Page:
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Rules and Weight Divisions in Olympic Boxing

By: Scott McBride - Updated: 6 Feb 2014 | comments*Discuss
 
Boxing Sports Olympics Legends Ancient

The noble art of boxing is one of the most illustrious sports at the Olympics and has produced a string of legends, although it is perhaps surprising that a sport introduced to the ancient Games in the late 7th century BC has not been an ever-present at the modern Olympics.

There is evidence that boxing took place in Egypt around 3000BC. When the Greeks incorporated it in the ancient Games, boxers bound their hands and forearms in soft leather for protection and the fight continued until one man went down or conceded. The Romans added a gladiatorial dimension, replacing the leather binding with the cestus, a battle glove studded with spikes or weighted with lead, and fights usually ended in death.

Much later, in 17th century England, reference to matches can be found and organised amateur bouts began in 1880. Originally only three weight classes were contested and boxing was omitted from the first modern Olympiad in 1896 because it was considered too dangerous. It was introduced at the 1904 Games in Saint Louis and the USA won all seven weight divisions - not surprising as the Americans were the only nation to enter.

Swedes Ban Boxing

Sweden's national law prohibited boxing, so it was not on the programme for the Stockholm Games in 1912, but it returned in 1920 and has been part of every Olympics since.

There are now 11 weight divisions contested at the Games - light flyweight (under 48 kilograms), flyweight (51kg), bantamweight (54kg), featherweight (57kg), lightweight (60kg), light welterweight (64kg), welterweight (69kg), middleweight (75kg), light heavyweight (81kg), heavyweight (91kg) and super heavyweight (over 91kg).

Boxers fight in an elimination tournament at the Games and are paired off at random, with no regard given to ranking. Unlike most Olympic events, bronze medals are awarded to both losing semi-finalists.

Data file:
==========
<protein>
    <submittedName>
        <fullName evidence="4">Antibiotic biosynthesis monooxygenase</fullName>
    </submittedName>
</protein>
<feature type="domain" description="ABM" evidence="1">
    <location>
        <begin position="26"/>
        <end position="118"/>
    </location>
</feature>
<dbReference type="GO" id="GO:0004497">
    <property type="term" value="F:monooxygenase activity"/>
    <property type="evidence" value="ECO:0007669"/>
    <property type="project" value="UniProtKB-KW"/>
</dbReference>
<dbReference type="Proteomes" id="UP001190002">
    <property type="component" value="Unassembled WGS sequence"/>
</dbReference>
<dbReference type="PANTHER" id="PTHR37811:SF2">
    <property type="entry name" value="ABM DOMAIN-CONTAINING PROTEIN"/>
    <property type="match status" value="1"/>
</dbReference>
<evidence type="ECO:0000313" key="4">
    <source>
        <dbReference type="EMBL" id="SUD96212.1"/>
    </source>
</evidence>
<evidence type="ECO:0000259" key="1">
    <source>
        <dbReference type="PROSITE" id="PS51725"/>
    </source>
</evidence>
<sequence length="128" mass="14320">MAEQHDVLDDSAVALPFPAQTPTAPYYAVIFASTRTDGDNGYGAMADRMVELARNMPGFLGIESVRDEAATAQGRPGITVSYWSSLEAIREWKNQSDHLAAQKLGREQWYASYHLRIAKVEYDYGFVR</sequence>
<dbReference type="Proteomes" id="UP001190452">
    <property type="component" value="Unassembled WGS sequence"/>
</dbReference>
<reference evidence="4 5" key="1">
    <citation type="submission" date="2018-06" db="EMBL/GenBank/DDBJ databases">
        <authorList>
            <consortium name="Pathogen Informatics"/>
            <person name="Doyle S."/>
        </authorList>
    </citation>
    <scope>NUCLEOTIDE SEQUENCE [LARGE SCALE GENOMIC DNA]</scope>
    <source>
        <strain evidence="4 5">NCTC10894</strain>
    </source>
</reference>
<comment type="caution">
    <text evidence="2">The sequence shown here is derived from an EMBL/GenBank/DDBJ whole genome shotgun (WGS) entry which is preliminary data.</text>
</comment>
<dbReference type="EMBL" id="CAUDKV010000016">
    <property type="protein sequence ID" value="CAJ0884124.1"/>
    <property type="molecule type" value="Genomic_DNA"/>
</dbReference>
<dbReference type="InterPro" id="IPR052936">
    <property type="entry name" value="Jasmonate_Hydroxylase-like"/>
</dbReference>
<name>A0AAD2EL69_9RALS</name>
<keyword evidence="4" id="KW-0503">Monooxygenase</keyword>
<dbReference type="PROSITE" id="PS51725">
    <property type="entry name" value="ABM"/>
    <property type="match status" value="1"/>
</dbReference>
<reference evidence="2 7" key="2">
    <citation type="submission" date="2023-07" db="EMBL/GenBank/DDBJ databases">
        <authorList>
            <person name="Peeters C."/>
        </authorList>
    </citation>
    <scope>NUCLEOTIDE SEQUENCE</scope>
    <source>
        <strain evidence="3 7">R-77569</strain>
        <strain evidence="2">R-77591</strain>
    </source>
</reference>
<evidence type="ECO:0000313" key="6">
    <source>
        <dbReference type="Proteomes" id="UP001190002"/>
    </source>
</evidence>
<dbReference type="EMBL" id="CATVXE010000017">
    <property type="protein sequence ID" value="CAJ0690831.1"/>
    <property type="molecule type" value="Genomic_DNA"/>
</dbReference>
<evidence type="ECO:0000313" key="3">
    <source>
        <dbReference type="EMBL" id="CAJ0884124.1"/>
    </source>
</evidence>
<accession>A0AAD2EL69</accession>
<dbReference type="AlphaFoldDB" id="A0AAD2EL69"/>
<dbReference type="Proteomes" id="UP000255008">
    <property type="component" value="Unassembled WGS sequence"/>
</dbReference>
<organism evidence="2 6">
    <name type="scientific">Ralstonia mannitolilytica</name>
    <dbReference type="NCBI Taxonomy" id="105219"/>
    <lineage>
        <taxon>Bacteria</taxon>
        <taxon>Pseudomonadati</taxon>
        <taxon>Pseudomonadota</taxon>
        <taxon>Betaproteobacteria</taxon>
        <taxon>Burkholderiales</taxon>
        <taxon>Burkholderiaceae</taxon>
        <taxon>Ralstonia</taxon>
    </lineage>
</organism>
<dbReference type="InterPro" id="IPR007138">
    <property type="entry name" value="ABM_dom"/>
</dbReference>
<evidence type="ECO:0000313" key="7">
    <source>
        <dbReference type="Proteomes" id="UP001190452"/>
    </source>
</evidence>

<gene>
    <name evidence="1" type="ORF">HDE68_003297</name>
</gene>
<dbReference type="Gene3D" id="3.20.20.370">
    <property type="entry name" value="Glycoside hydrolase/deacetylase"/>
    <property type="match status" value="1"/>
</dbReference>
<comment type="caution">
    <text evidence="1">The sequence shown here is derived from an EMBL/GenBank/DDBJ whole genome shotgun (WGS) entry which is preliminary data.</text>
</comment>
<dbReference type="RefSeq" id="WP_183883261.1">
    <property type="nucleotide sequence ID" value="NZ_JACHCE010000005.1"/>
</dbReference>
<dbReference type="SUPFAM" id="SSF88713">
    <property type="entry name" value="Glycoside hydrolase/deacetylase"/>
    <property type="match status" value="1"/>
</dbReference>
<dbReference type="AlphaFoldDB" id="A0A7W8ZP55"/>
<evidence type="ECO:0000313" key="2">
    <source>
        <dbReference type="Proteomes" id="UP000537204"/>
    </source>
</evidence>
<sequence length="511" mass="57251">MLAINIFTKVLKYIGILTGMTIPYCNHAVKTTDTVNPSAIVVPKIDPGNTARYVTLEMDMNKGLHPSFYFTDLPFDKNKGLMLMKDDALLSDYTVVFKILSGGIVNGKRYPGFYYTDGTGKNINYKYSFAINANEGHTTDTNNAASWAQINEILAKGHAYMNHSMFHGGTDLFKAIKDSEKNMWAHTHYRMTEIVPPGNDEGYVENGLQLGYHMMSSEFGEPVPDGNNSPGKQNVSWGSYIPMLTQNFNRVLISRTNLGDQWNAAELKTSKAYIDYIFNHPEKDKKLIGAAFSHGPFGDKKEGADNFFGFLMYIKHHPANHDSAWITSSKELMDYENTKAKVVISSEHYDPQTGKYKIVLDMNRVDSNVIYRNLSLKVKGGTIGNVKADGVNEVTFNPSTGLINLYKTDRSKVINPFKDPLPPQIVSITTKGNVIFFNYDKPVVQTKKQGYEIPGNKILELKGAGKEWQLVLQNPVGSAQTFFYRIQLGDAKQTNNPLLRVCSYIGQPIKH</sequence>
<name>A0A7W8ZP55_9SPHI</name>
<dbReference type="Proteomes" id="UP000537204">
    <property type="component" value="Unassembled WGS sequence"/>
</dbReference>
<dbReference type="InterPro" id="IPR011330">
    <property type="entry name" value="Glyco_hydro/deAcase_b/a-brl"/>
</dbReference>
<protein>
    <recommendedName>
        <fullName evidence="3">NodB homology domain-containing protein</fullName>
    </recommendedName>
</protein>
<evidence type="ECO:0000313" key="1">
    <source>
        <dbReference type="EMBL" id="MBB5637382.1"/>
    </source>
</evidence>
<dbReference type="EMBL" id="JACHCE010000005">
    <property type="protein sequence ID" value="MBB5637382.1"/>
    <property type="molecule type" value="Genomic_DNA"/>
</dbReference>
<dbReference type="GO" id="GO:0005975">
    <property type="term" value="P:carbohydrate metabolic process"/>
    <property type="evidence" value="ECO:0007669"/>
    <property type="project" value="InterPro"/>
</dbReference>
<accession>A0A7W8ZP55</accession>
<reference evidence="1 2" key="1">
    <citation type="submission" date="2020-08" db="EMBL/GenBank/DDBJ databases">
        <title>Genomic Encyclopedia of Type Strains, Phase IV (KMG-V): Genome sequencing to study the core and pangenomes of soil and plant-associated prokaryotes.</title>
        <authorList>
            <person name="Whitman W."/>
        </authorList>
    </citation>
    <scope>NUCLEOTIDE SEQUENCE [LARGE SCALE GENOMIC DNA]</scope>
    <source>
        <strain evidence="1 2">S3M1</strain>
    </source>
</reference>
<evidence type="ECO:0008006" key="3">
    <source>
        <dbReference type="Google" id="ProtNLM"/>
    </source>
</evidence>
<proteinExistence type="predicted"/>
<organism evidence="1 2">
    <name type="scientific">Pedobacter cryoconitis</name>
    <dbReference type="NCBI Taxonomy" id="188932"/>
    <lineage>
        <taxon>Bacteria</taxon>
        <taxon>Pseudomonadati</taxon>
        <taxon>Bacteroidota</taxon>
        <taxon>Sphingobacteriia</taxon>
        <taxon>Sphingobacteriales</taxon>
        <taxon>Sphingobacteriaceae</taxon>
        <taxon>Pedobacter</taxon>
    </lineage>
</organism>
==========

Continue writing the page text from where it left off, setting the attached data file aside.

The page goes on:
Qualifying for the Games

Regional qualifying tournaments are held in Africa, the Americas, Asia, Europe and Oceania to allow boxers to qualify for the Games. The strength of boxing in the region dictates the number of boxers accepted from any region and this varies according to weight division.

Boxing has more than its fair share of Olympic legends, including Hungarian Lászlo Papp, who won the middleweight title in 1948 and added light middleweight golds in 1952 and 1956. American Cassius Clay, later Muhammad Ali, was the light heavyweight champion in 1960. Following in his footsteps were countrymen George Foreman, the 1968 heavyweight champion, 'Sugar' Ray Leonard, the 1976 light welterweight champion, and Oscar De La Hoya, the 1992 lightweight champion.

Teófilo Stevenson won his third successive super-heavyweight gold in 1980, a record matched by fellow Cuban Félix Savón, who won his third consecutive heavyweight gold in 2000.

Third Place Shared

Since the 1952 Games in Helsinki, both semi-final losers have been ranked as placing third. In 1952 the third place finishers were awarded diplomas, but since 1956 bronze medals have been presented.

At the 1984 Games in Los Angeles, head guards became compulsory wear, while in 1992 an electronic scoring machine to make judges' officiating more objective was introduced. Only blows registered within one second by at least three of five judges are now taken into account.

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These weights are wrong there is no featherweights now.
champ - 6-Feb-14 @ 6:32 PM
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